Janes, Dominic (2011) The “Modern Martyrdom” of Anglo-Catholics in Victorian England. Journal of Religion and Society 13 , ISSN 1522-5658.
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The word “martyr” was widely applied in the later nineteenth century to a number of Anglican “ritualist” clergy who had been prosecuted for performing overtly “Catholic” liturgical practices. The focal point for such usage occurred when several individuals were imprisoned for having flouted the Public Worship Regulation Act (1874). Supporters of this legislation accused their opponents of being fakes in that their “modern martyrdom” consisted of little more than short spells in prison. However, Anglo-Catholics connected acts of contemporary defiance with those of the confessors of the early Church. A quasi-hagiographic body of discourse began to coalesce around key figures such as Arthur Tooth and Alexander MacKonochie. This process did not get far because the campaign of persecution was swiftly abandoned, however, the term “martyrdom” has subsequently become widespread in the historical discussion of these men even though none of them died for their faith. This episode highlights the way in which martyrdom can be seen in relation to milder as well as more extreme acts of religious repression and witness. But also, in so far as the cults of saints and martyrs can be seen as being substantially constructed through hagiographies and martyrologies, this episode emphasizes the discursive aspects of martyrdom in general and the role of the media in particular in the contested emergence of religious heroes.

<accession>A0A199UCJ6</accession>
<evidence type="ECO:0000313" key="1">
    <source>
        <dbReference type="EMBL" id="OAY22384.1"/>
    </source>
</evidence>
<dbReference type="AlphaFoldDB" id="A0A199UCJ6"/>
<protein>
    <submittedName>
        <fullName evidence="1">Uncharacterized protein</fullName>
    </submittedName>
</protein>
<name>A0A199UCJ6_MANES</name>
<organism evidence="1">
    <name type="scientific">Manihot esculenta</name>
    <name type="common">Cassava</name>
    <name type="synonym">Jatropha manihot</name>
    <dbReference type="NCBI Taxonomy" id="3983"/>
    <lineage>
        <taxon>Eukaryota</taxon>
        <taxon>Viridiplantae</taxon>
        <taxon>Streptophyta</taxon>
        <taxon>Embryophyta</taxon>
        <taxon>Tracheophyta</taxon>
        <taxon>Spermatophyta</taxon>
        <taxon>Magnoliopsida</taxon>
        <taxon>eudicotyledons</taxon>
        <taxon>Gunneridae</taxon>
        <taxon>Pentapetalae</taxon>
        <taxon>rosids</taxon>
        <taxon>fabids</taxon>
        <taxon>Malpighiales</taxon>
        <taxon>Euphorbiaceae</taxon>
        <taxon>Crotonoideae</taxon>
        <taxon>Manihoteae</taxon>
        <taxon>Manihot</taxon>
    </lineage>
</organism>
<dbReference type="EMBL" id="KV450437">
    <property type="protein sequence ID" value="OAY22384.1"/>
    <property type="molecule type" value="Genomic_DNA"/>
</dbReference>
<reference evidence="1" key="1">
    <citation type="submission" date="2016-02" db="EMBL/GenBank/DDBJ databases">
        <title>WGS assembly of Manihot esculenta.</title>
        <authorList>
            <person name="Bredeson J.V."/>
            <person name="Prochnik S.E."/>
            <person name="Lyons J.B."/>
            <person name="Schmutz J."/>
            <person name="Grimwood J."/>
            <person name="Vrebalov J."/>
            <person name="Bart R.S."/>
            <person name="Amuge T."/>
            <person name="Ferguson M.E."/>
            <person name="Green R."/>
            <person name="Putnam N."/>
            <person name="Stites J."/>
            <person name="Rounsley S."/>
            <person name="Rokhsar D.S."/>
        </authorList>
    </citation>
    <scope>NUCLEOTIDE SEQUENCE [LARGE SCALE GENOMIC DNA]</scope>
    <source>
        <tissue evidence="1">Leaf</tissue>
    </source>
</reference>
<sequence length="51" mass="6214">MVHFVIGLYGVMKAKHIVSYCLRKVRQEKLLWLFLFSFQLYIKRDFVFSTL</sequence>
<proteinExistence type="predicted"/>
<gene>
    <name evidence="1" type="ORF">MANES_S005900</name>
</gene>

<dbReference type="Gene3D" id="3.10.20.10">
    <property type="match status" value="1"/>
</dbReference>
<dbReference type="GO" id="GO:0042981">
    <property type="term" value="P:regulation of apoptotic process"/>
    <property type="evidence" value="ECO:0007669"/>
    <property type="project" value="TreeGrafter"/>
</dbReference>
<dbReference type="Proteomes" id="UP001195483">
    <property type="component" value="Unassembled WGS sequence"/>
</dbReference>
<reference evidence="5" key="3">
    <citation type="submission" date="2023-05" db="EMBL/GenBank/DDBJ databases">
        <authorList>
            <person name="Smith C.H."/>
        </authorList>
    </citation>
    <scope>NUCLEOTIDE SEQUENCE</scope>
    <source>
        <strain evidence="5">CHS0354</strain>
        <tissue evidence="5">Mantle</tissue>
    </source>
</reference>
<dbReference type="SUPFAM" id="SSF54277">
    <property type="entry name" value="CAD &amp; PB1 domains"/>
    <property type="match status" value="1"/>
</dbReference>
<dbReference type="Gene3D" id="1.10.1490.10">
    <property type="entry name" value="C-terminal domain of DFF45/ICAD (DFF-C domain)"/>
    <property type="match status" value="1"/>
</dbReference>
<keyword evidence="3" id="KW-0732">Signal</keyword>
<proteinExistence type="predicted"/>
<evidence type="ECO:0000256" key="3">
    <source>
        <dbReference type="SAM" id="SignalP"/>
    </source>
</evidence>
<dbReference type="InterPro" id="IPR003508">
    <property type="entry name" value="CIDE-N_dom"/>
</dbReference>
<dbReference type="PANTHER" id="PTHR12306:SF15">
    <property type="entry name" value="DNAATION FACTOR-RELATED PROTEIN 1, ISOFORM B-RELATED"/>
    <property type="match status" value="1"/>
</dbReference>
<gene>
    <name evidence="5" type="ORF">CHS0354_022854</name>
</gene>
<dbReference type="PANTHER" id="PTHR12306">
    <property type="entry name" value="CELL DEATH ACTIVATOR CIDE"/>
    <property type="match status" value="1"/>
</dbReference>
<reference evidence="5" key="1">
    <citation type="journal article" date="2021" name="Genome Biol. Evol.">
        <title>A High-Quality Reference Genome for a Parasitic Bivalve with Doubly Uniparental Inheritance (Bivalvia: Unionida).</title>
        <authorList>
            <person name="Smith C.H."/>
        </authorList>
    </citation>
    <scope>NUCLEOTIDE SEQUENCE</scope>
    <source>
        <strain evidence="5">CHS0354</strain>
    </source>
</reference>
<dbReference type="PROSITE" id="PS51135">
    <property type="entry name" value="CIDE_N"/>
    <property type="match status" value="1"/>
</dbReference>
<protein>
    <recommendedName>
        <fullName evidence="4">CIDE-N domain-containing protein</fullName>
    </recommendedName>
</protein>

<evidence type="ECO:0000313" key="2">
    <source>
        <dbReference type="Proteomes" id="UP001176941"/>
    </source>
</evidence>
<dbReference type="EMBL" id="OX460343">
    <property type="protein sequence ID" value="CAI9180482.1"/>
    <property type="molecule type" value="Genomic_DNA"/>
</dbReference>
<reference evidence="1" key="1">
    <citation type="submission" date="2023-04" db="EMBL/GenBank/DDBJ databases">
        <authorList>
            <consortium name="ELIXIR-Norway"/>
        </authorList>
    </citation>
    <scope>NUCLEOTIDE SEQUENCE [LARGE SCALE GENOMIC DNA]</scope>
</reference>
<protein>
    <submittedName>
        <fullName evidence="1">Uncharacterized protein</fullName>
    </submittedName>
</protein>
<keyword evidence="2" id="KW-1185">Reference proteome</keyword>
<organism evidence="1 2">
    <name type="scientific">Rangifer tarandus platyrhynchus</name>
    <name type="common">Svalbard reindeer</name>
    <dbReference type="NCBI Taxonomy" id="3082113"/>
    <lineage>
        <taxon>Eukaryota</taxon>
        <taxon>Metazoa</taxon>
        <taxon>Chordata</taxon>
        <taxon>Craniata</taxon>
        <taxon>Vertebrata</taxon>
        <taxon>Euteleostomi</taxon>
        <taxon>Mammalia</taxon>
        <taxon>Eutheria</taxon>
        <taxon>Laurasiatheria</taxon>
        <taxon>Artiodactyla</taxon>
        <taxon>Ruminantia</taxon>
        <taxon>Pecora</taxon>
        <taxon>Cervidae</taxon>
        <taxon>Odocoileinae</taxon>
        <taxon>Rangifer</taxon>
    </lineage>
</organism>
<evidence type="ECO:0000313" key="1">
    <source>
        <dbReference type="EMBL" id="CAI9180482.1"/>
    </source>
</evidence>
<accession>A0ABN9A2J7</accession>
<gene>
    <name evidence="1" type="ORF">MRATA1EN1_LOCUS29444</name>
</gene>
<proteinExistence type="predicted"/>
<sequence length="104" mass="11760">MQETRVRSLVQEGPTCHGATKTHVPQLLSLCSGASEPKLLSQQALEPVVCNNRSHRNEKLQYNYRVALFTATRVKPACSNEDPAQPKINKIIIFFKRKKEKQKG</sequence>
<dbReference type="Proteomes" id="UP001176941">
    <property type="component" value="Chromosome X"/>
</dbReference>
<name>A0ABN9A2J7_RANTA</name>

|Additional Information:||First published in Journal of Religion and Society v.13, 2011|
|School or Research Centre:||Birkbeck Schools and Research Centres > School of Arts > History of Art|
|Depositing User:||Dr Dominic Janes|
|Date Deposited:||27 Oct 2011 10:32|
|Last Modified:||08 Apr 2014 12:05|
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